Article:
The £800m typo

On 19 July, when the Cabinet Office released the numbers for construction spending over the next three years, a collective “what the … ?” could be heard across the industry. It was the figures for the Department of Health that set alarm bells ringing – they appeared to show a framework worth £2.9bn over five years tailing off to almost nothing in just three. For PFI meanwhile, on which the government was supposed to have gone lukewarm, spending was to expand rapidly. What was going on? Were these unfamiliar figures the scorched tyre marks from yet another screeching handbrake turn in government policy? I investigated for Building magazine and found there was a very simple explanation…  And I also uncovered this news story about a £90m PFI hospital on hold, as healthcare trusts struggle to come to terms with their new financial independence.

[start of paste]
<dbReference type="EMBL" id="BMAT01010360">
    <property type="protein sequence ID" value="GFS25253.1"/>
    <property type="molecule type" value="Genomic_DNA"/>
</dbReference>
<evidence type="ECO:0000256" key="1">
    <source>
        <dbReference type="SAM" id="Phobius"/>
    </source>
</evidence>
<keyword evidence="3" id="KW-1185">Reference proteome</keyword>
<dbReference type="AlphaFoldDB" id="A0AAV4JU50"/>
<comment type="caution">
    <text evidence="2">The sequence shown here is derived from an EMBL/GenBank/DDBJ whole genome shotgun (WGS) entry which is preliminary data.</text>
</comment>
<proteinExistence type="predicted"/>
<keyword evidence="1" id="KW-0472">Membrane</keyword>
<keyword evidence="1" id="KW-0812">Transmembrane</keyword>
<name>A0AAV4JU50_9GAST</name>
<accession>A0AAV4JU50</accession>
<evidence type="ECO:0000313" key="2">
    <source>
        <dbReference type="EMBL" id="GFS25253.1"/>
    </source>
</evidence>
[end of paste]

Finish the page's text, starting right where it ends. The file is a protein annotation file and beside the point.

Author: Katie Puckett

I'm a journalist who has been writing, editing and subbing business magazines for nearly 20 years. I write regularly on all aspects of the built environment – architecture, engineering, construction, property, investment, housing, planning, economics, sustainability, climate change adaptation, technology, insurance – and I’m always up for getting to grips with new topics. I’m also co-founder of Wordmule, a company that creates bespoke editorial and marketing content about buildings and cities.

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